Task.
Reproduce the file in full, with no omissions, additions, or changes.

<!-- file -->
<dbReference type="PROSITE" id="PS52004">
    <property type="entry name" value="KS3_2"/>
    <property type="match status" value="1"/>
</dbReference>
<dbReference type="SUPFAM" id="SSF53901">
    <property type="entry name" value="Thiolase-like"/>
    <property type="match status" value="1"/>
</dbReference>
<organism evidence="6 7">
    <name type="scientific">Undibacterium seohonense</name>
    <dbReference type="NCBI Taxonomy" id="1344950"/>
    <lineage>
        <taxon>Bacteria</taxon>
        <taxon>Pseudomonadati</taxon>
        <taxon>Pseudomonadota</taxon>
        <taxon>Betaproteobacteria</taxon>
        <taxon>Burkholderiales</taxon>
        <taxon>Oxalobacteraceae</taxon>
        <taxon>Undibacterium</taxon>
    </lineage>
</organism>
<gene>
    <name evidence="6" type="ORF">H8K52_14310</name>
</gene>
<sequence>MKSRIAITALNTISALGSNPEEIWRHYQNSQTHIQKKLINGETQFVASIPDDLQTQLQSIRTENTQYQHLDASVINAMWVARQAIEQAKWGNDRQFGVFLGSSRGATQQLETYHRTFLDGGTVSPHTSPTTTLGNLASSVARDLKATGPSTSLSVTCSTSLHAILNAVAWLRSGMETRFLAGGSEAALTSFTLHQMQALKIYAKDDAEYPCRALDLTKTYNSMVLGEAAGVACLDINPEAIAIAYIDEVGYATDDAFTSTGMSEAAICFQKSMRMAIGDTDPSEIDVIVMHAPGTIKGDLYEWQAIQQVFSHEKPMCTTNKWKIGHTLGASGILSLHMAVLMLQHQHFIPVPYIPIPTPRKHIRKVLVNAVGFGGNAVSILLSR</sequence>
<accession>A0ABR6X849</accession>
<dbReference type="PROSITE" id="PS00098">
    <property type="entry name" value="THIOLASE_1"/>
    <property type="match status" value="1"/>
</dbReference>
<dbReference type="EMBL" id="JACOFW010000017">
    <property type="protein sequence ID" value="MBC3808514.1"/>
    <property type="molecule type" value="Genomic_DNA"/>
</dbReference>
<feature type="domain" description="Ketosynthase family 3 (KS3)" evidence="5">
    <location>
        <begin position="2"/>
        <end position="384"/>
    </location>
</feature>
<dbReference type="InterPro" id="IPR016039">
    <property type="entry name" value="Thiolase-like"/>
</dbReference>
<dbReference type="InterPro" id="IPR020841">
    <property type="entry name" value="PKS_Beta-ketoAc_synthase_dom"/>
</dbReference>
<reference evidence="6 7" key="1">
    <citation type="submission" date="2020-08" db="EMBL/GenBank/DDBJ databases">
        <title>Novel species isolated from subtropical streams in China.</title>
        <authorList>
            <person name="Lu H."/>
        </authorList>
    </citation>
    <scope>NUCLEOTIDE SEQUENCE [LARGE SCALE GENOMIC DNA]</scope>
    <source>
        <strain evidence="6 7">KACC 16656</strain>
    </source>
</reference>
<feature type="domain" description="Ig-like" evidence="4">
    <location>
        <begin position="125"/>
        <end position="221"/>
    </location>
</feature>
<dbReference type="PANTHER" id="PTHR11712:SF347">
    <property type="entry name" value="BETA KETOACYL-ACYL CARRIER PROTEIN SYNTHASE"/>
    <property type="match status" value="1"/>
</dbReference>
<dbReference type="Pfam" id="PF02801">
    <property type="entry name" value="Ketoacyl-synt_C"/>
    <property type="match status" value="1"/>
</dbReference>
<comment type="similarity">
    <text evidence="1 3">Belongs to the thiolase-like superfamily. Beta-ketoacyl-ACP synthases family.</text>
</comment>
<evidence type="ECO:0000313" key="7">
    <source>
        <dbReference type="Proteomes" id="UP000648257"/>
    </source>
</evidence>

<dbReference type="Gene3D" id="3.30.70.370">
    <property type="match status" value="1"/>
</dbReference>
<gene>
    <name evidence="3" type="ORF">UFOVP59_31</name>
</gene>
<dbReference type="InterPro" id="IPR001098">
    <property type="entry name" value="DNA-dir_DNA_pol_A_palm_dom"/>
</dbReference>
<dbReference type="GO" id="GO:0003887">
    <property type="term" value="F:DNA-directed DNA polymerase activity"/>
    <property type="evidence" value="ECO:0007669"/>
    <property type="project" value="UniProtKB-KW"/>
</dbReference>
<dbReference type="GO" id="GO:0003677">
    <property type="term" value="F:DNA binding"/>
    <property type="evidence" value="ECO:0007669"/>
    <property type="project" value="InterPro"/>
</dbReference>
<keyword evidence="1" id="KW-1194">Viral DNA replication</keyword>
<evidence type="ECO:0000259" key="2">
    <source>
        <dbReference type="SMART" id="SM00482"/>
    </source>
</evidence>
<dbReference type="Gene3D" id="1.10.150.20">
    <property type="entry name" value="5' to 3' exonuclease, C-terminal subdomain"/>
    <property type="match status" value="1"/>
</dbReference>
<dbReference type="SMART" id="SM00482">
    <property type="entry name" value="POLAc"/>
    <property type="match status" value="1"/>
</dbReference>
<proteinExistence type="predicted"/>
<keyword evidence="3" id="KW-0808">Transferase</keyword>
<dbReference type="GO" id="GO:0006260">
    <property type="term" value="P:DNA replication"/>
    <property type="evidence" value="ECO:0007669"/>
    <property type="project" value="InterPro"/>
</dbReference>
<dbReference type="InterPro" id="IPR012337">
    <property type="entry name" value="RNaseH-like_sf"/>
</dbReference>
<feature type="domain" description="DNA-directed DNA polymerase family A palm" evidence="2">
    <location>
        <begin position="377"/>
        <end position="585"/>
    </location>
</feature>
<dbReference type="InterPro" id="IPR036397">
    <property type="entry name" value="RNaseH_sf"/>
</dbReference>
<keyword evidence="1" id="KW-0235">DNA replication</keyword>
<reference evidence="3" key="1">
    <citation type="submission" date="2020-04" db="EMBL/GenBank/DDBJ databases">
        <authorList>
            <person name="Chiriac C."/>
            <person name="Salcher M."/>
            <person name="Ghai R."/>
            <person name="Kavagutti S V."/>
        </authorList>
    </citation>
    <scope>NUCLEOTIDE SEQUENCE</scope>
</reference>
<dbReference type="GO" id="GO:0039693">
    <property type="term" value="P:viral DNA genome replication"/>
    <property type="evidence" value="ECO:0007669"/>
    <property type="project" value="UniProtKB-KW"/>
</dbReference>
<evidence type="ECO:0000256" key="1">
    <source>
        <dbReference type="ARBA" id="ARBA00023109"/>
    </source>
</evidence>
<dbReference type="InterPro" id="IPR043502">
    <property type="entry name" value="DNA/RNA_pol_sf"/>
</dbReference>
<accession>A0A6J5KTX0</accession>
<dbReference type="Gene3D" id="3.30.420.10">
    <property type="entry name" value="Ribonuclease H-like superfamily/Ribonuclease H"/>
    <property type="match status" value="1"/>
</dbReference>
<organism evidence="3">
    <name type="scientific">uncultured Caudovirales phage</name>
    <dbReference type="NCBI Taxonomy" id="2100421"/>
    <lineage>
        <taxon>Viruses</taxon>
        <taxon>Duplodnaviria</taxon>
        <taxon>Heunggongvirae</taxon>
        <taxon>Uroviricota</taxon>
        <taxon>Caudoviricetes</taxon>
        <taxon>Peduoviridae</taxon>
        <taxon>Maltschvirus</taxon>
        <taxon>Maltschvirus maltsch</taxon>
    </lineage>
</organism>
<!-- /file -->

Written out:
<dbReference type="PROSITE" id="PS52004">
    <property type="entry name" value="KS3_2"/>
    <property type="match status" value="1"/>
</dbReference>
<dbReference type="SUPFAM" id="SSF53901">
    <property type="entry name" value="Thiolase-like"/>
    <property type="match status" value="1"/>
</dbReference>
<organism evidence="6 7">
    <name type="scientific">Undibacterium seohonense</name>
    <dbReference type="NCBI Taxonomy" id="1344950"/>
    <lineage>
        <taxon>Bacteria</taxon>
        <taxon>Pseudomonadati</taxon>
        <taxon>Pseudomonadota</taxon>
        <taxon>Betaproteobacteria</taxon>
        <taxon>Burkholderiales</taxon>
        <taxon>Oxalobacteraceae</taxon>
        <taxon>Undibacterium</taxon>
    </lineage>
</organism>
<gene>
    <name evidence="6" type="ORF">H8K52_14310</name>
</gene>
<sequence>MKSRIAITALNTISALGSNPEEIWRHYQNSQTHIQKKLINGETQFVASIPDDLQTQLQSIRTENTQYQHLDASVINAMWVARQAIEQAKWGNDRQFGVFLGSSRGATQQLETYHRTFLDGGTVSPHTSPTTTLGNLASSVARDLKATGPSTSLSVTCSTSLHAILNAVAWLRSGMETRFLAGGSEAALTSFTLHQMQALKIYAKDDAEYPCRALDLTKTYNSMVLGEAAGVACLDINPEAIAIAYIDEVGYATDDAFTSTGMSEAAICFQKSMRMAIGDTDPSEIDVIVMHAPGTIKGDLYEWQAIQQVFSHEKPMCTTNKWKIGHTLGASGILSLHMAVLMLQHQHFIPVPYIPIPTPRKHIRKVLVNAVGFGGNAVSILLSR</sequence>
<accession>A0ABR6X849</accession>
<dbReference type="PROSITE" id="PS00098">
    <property type="entry name" value="THIOLASE_1"/>
    <property type="match status" value="1"/>
</dbReference>
<dbReference type="EMBL" id="JACOFW010000017">
    <property type="protein sequence ID" value="MBC3808514.1"/>
    <property type="molecule type" value="Genomic_DNA"/>
</dbReference>
<feature type="domain" description="Ketosynthase family 3 (KS3)" evidence="5">
    <location>
        <begin position="2"/>
        <end position="384"/>
    </location>
</feature>
<dbReference type="InterPro" id="IPR016039">
    <property type="entry name" value="Thiolase-like"/>
</dbReference>
<dbReference type="InterPro" id="IPR020841">
    <property type="entry name" value="PKS_Beta-ketoAc_synthase_dom"/>
</dbReference>
<reference evidence="6 7" key="1">
    <citation type="submission" date="2020-08" db="EMBL/GenBank/DDBJ databases">
        <title>Novel species isolated from subtropical streams in China.</title>
        <authorList>
            <person name="Lu H."/>
        </authorList>
    </citation>
    <scope>NUCLEOTIDE SEQUENCE [LARGE SCALE GENOMIC DNA]</scope>
    <source>
        <strain evidence="6 7">KACC 16656</strain>
    </source>
</reference>
<feature type="domain" description="Ig-like" evidence="4">
    <location>
        <begin position="125"/>
        <end position="221"/>
    </location>
</feature>
<dbReference type="PANTHER" id="PTHR11712:SF347">
    <property type="entry name" value="BETA KETOACYL-ACYL CARRIER PROTEIN SYNTHASE"/>
    <property type="match status" value="1"/>
</dbReference>
<dbReference type="Pfam" id="PF02801">
    <property type="entry name" value="Ketoacyl-synt_C"/>
    <property type="match status" value="1"/>
</dbReference>
<comment type="similarity">
    <text evidence="1 3">Belongs to the thiolase-like superfamily. Beta-ketoacyl-ACP synthases family.</text>
</comment>
<evidence type="ECO:0000313" key="7">
    <source>
        <dbReference type="Proteomes" id="UP000648257"/>
    </source>
</evidence>

<dbReference type="Gene3D" id="3.30.70.370">
    <property type="match status" value="1"/>
</dbReference>
<gene>
    <name evidence="3" type="ORF">UFOVP59_31</name>
</gene>
<dbReference type="InterPro" id="IPR001098">
    <property type="entry name" value="DNA-dir_DNA_pol_A_palm_dom"/>
</dbReference>
<dbReference type="GO" id="GO:0003887">
    <property type="term" value="F:DNA-directed DNA polymerase activity"/>
    <property type="evidence" value="ECO:0007669"/>
    <property type="project" value="UniProtKB-KW"/>
</dbReference>
<dbReference type="GO" id="GO:0003677">
    <property type="term" value="F:DNA binding"/>
    <property type="evidence" value="ECO:0007669"/>
    <property type="project" value="InterPro"/>
</dbReference>
<keyword evidence="1" id="KW-1194">Viral DNA replication</keyword>
<evidence type="ECO:0000259" key="2">
    <source>
        <dbReference type="SMART" id="SM00482"/>
    </source>
</evidence>
<dbReference type="Gene3D" id="1.10.150.20">
    <property type="entry name" value="5' to 3' exonuclease, C-terminal subdomain"/>
    <property type="match status" value="1"/>
</dbReference>
<dbReference type="SMART" id="SM00482">
    <property type="entry name" value="POLAc"/>
    <property type="match status" value="1"/>
</dbReference>
<proteinExistence type="predicted"/>
<keyword evidence="3" id="KW-0808">Transferase</keyword>
<dbReference type="GO" id="GO:0006260">
    <property type="term" value="P:DNA replication"/>
    <property type="evidence" value="ECO:0007669"/>
    <property type="project" value="InterPro"/>
</dbReference>
<dbReference type="InterPro" id="IPR012337">
    <property type="entry name" value="RNaseH-like_sf"/>
</dbReference>
<feature type="domain" description="DNA-directed DNA polymerase family A palm" evidence="2">
    <location>
        <begin position="377"/>
        <end position="585"/>
    </location>
</feature>
<dbReference type="InterPro" id="IPR036397">
    <property type="entry name" value="RNaseH_sf"/>
</dbReference>
<keyword evidence="1" id="KW-0235">DNA replication</keyword>
<reference evidence="3" key="1">
    <citation type="submission" date="2020-04" db="EMBL/GenBank/DDBJ databases">
        <authorList>
            <person name="Chiriac C."/>
            <person name="Salcher M."/>
            <person name="Ghai R."/>
            <person name="Kavagutti S V."/>
        </authorList>
    </citation>
    <scope>NUCLEOTIDE SEQUENCE</scope>
</reference>
<dbReference type="GO" id="GO:0039693">
    <property type="term" value="P:viral DNA genome replication"/>
    <property type="evidence" value="ECO:0007669"/>
    <property type="project" value="UniProtKB-KW"/>
</dbReference>
<evidence type="ECO:0000256" key="1">
    <source>
        <dbReference type="ARBA" id="ARBA00023109"/>
    </source>
</evidence>
<dbReference type="InterPro" id="IPR043502">
    <property type="entry name" value="DNA/RNA_pol_sf"/>
</dbReference>
<accession>A0A6J5KTX0</accession>
<dbReference type="Gene3D" id="3.30.420.10">
    <property type="entry name" value="Ribonuclease H-like superfamily/Ribonuclease H"/>
    <property type="match status" value="1"/>
</dbReference>
<organism evidence="3">
    <name type="scientific">uncultured Caudovirales phage</name>
    <dbReference type="NCBI Taxonomy" id="2100421"/>
    <lineage>
        <taxon>Viruses</taxon>
        <taxon>Duplodnaviria</taxon>
        <taxon>Heunggongvirae</taxon>
        <taxon>Uroviricota</taxon>
        <taxon>Caudoviricetes</taxon>
        <taxon>Peduoviridae</taxon>
        <taxon>Maltschvirus</taxon>
        <taxon>Maltschvirus maltsch</taxon>
    </lineage>
</organism>